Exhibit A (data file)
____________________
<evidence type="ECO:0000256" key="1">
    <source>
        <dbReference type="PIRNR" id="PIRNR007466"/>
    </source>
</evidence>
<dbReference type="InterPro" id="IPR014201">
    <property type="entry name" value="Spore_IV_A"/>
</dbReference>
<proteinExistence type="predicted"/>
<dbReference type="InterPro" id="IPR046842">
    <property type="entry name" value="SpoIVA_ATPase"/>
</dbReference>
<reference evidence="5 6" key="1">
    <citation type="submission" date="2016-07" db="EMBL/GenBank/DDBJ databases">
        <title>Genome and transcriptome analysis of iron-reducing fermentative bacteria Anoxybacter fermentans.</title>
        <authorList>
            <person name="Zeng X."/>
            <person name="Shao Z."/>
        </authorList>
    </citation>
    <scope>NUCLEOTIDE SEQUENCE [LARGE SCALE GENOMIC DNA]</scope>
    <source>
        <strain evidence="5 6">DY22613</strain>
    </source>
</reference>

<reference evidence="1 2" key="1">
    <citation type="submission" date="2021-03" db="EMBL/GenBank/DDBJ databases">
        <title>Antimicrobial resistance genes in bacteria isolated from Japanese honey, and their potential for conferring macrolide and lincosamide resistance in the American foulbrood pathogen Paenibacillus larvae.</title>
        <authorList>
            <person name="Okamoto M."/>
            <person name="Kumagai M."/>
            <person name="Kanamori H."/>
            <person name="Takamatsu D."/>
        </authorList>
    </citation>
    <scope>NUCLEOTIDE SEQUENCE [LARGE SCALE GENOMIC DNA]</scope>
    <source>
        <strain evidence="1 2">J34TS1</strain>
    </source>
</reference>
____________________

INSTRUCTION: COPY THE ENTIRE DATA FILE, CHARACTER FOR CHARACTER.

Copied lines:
<evidence type="ECO:0000256" key="1">
    <source>
        <dbReference type="PIRNR" id="PIRNR007466"/>
    </source>
</evidence>
<dbReference type="InterPro" id="IPR014201">
    <property type="entry name" value="Spore_IV_A"/>
</dbReference>
<proteinExistence type="predicted"/>
<dbReference type="InterPro" id="IPR046842">
    <property type="entry name" value="SpoIVA_ATPase"/>
</dbReference>
<reference evidence="5 6" key="1">
    <citation type="submission" date="2016-07" db="EMBL/GenBank/DDBJ databases">
        <title>Genome and transcriptome analysis of iron-reducing fermentative bacteria Anoxybacter fermentans.</title>
        <authorList>
            <person name="Zeng X."/>
            <person name="Shao Z."/>
        </authorList>
    </citation>
    <scope>NUCLEOTIDE SEQUENCE [LARGE SCALE GENOMIC DNA]</scope>
    <source>
        <strain evidence="5 6">DY22613</strain>
    </source>
</reference>

<reference evidence="1 2" key="1">
    <citation type="submission" date="2021-03" db="EMBL/GenBank/DDBJ databases">
        <title>Antimicrobial resistance genes in bacteria isolated from Japanese honey, and their potential for conferring macrolide and lincosamide resistance in the American foulbrood pathogen Paenibacillus larvae.</title>
        <authorList>
            <person name="Okamoto M."/>
            <person name="Kumagai M."/>
            <person name="Kanamori H."/>
            <person name="Takamatsu D."/>
        </authorList>
    </citation>
    <scope>NUCLEOTIDE SEQUENCE [LARGE SCALE GENOMIC DNA]</scope>
    <source>
        <strain evidence="1 2">J34TS1</strain>
    </source>
</reference>